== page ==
Can success really make you lose friends? Grace Francis
Friendships can end for all sorts of reasons. Some may come to an end naturally. She who was once a very good friend, may eventually and quite naturally, become an acquaintance.
But what do you do, when the friend you considered your ‘best friend for life’, literally, the one you thought you might grow old with, ends your friendship, with no explanation?
This was my experience with a friend of 15 years, which led me to explore friendships, break ups and healing from the grief of when it all goes pear shaped and you are left wondering ‘what happened?’.
For months I denied the fact that I was grieving the break up of this friendship until I recognized what was happening and subsequently allowed myself to journey through the healing process and arrive at the other side whole.
Whilst on this journey, I’ve discovered that many women navigate the end of a lost, but loved, friendship alone and this led me to explore friendships further. Whilst trying to learn from my own friendship trauma, one question stood out, ‘Can success, make you lose friends?’
Why did I find myself googling this question?
Well, in my world, pre-friendship breakup, life was going so well, I was a part of a great friendship network, one that I thought was only getting stronger, my friend was like a sister, our partners had become good friends, I was finally starting to see success in my business and my wedding was round the corner. Then all of a sudden, my friendship with my bestie, my sister from another mister, my ride or die, was over. There was no fight, no wrongdoing, no explanation.
Why do endings like this happen?
Recently, I have spoken to a number of women who have experienced a close friend distancing themselves and exiting the relationship with little communication. Each woman experiencing the same painful emotions and left wondering “what happened?”
I found that in many of these stories, there were some similarities. These were the ditched friend being at a point where she was evolving, either in her career, getting married, having a baby or just reaching a place of happiness that was hard to knock. And then it hits, the loved friend withdraws.
Could we be dealing with the very real human emotion that we ALL feel from time to time, the one we call “envy”?
I think sometimes yes.
Signs there could be envy in your friendship:
They never congratulate you on your successes
They don’t engage in conversation about the areas of life you are proud of
They bring negative energy to your good news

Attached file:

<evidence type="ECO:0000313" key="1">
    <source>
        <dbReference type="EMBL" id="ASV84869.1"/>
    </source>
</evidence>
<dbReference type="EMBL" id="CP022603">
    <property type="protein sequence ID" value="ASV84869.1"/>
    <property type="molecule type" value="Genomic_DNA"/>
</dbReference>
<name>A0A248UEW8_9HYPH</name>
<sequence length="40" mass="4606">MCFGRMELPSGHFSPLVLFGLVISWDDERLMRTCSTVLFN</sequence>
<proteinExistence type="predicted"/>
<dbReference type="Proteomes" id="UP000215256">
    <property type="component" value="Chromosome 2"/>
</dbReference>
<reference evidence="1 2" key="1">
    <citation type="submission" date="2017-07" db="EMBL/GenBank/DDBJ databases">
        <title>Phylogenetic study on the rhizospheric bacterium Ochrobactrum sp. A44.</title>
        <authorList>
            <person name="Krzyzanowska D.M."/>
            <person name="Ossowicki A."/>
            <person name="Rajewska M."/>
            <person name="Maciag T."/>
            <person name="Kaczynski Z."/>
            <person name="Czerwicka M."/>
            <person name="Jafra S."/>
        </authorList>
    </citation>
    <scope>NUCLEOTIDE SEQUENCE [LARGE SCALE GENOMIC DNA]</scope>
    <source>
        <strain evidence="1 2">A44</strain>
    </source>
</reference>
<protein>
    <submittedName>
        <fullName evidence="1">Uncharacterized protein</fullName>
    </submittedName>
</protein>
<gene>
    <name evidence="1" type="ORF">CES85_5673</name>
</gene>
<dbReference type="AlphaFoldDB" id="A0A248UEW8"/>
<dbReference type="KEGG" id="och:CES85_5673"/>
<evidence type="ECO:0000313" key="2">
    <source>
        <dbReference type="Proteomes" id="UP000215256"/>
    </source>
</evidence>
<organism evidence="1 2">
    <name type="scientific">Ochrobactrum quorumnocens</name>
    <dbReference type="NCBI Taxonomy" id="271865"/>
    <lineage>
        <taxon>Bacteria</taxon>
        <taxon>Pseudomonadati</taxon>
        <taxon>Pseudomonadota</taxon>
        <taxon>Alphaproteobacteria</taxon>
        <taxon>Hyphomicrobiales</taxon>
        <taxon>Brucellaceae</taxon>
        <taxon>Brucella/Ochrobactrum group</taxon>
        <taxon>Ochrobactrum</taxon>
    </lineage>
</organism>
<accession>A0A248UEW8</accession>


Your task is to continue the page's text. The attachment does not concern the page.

They don’t offer support
It is important to acknowledge that envy is a very real human emotion that we all experience from time to time.
Signs you are experiencing envy within your friendship:
You feel insecure,
You feel reduced in your self-esteem
You dislike certain experiences around them
They start to trigger you and you can’t pinpoint or rationalise why.
What is your relationship with your envy? I recognise this emotion as a gift when I experience it. It often shows me when a person is having an experience that I deep down desire to experience myself. The experience may feel hard to reach but it helps me get into alignment with my own values.
When this happens in your friendship, talk honestly and explore these feelings together.
It’s also important to recognise that relationships can end for other reasons too, such as having little in common, simply growing apart, moving away, and in some cases betrayal (in which case, is the root cause still envy?).
I feel that if someone is a true friend, success should not force you apart, indeed it should help you grow together. But if envy can’t be addressed, it will eventually hinder your growth turning a break up into a true gift.
Have you experienced a break up when success was in the picture? We’d love you to share your experience in the comments.
Grace Francis is the founder of DramEd, a company that creates creative educational experiences for families and children. They celebrate performers and aims to play a significant role in making space for performing arts in childhood education. The company incorporates DramEd Educators, which deliver classes that teach core subjects through performing arts. Since launch, they have delivered over 600 classes to thousands of children. @grace_followheart